In this section of work an experimental characterization of electromagnetic field generated by two 220-kV overhead power lines with flat configuration is achieved. Both lines are located next to each other inside the El-Hadjar substation which provides interconnection between Algeria and Tunisia. The line (B) is located 28 m from Line A, they represent respectively Arcelor-Mittal and Kharaza cities. The distance between phase lines, the clearance of conductors, cables guard, the lengths of lines, and the currents in conductors when measuring the fields' intensities are listed in Table 2 .

Table 2. Geometrical and electrical data of pylons
Directions Pylon A 220 Kv KHERAZA Pylon B 220 Kv ARCELOR-METTAL
Height of the phase 1 (m) 21 21.5
Height of the phase 2 (m) 21 21.5
Height of the phase 3 (m) 21 21.5
Height of the cable guard (m) 25 27
Phase Spacing (m) 7.5 8
Length (Km) 76.98 42
Nub of conductors by phase 01 01
Value of current by phase (A) 270 274.2

### 2.2. Measurement protocol

Experimental measurements for the multi-lines power system proposed have been conducted in the free space under the high voltage lines in accordance with the IEEE standards [19] . Fields' intensities were measured using a referenced and calibrated electromagnetic field meter PMM8053B [20] for the levels 0 m, 1 m, 1.5 m, and 1.8 m which present the sensitive parts as organs and major functions (head, heart, pelvis, and feet) of the human body in case of power frequency fields exposure (Fig. 1 ). To avoid the relief of the perturbation of the fields intensities, the device is equipped with an isotropic probe mounted on a 1-m high nonconducting tripod. The acquisition of data was done in real time by a computer software package. The recommended configuration for measurements is shown in Fig. 2 .

 Fig. 1. Sensitive levels of human body exposure.

 Fig. 2. Protocol of measurement.

### 2.3. Theory and modeling

The metrology regarding electromagnetic fields radiated by high voltage power lines with a large physical size compared with the radius of the phase conductor is very delicate.

In the modeling we have taken into consideration the soil characteristics. The images theory is applied. In low frequency (50 Hz), the ground effect can be ignored.

The ground surface is flat and its potential is also equal to 0. Taking into account the penetration depth; images are actually located at a depth in the soil, the depth P is:

 ${\displaystyle P=660{\sqrt {\frac {\rho }{f}}}}$

where ρ is the resistivity of the soil (ohm/meter) and f is frequency (Hz).

Experimental values can be easily obtained but it is very difficult to say whether the results are accurate. In order to validate our experimental results, an analytical characterization of the fields in the vicinity of the circuit of lines proposed has been made. Though the electric and magnetic fields generated by power lines are decoupled, due to the fact that at power frequency field varies so slowly in time that Maxwells equations are generally converted into the electrostatic and magneto-static equations. In our case the calculus have been made by means of a flexible code developed in a numerical environment, the corresponding block diagram is illustrated in Fig. 3 .

 Fig. 3. Block diagram for electric and magnetic fields calculation.

### 2.4. Numerical simulation

This part of the work draws on a numerical modeling of the electric and magnetic field emanating from the circuit of lines proposed, first, to validate the experimental results and at the same time to confirm the analytical results. The numerical simulation is solved using the module of electrostatic and magneto-static of software COMSOL (Stockholm, Sweden) multi-physics based on the finite element method (FEM). This method is often used for computer simulation; it solves the problems involving electric and magnetic field effects around the transmission line caused by circular cross-section of high voltage conductors.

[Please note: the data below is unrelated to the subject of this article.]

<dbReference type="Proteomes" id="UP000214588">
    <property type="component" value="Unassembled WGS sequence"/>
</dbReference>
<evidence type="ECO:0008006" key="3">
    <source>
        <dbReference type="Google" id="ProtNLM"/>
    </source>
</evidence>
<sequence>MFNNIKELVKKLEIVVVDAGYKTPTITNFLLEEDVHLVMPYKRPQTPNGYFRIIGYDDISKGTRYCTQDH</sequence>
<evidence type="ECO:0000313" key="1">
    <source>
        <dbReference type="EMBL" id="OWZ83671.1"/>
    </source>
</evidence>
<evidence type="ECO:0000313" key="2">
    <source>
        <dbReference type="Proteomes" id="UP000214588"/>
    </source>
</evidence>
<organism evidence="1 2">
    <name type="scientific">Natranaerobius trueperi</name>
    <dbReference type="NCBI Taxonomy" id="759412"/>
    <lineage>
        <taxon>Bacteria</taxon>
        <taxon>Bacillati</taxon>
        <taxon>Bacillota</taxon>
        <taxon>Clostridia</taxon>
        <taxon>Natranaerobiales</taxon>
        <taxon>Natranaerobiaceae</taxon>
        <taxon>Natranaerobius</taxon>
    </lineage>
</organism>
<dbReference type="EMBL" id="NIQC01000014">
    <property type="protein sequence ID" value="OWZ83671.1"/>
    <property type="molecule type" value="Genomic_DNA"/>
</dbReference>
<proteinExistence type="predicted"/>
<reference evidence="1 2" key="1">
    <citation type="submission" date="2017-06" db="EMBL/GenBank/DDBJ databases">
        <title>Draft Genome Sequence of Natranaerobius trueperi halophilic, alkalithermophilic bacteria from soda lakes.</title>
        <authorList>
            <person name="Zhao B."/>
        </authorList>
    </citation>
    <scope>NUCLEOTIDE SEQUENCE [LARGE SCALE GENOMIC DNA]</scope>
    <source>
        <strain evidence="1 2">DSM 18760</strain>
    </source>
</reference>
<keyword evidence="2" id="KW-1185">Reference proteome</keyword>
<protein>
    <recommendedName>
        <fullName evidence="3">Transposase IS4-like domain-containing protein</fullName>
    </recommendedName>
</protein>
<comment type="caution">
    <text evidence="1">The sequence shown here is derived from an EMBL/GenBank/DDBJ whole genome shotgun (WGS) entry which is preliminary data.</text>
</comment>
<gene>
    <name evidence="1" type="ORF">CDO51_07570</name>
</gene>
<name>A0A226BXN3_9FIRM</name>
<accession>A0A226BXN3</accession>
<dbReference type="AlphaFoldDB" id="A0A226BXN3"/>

## 3. Results

### 3.1. Experimental results

Table 3  and Table 4 summarize the measurement results of the electric and magnetic fields at 1 m height above the ground, made respectively under a single 220-kV and two 220-kV transmission lines. Theoretically the low frequency electromagnetic fields have relatively low spatial ranges and field strengths are inversely proportional to the distance from the source. To argue our experimental results, we focused on the two fundamental principles related to electromagnetic compatibility of high voltage transmission lines, namely (1) the effect of electric field to induce currents in the wires parallel to the field lines (capacitive coupling) and (2) the effect of magnetic field to induce a voltage in the loops perpendicular to the field lines (inductive coupling).

Table 3. Measurement results of the electric and magnetic fields at 1 m above the ground under two power lines
Position of measurement Pylon A (0 m) reference Middle structure (14 m) Pylon A (28 m)
Electric field (V/m) 1,764.24 3,198.46 1,748.65
Magnetic field (μT) 2.69 2.58 2.74

Table 4. Results of the electric and magnetic fields at 1 m above the ground under single power lines
Position of measurement Left phase conductor Center phase conductor Left phase conductor
Electric field (V/m) 1,148.24 354.98 1,137.89
Magnetic field (T) 2.21 10−7 2.53 10−7 2.20 10−7

### 3.2. Electric field behavior

As can be seen from the experimental results shown in Table 3 , the intensities of electric field (EF) intensities measured at the center of the pylons A and B are 1,764.24 V/m and 1,748.65 V/m, respectively. The difference between these values is due to the tower heights and terrain deviation from flat earth. The EF maximum value, 3,198.46 V/m, is relieved at the middle position of the structure (15 m) and depends on the spacing between the phase conductors. This can be interpreted by the fact that in the absence of any electrostatic shield, the equivalent capacitance of the capacitors formed by the lines phases reaches its maximum value and varies proportionally to the concentration of charges quantities on theme surfaces. We can conclude from the experimental results recorded that the electric field strength is significantly higher under two power lines compared with a single power line (Table 4 ).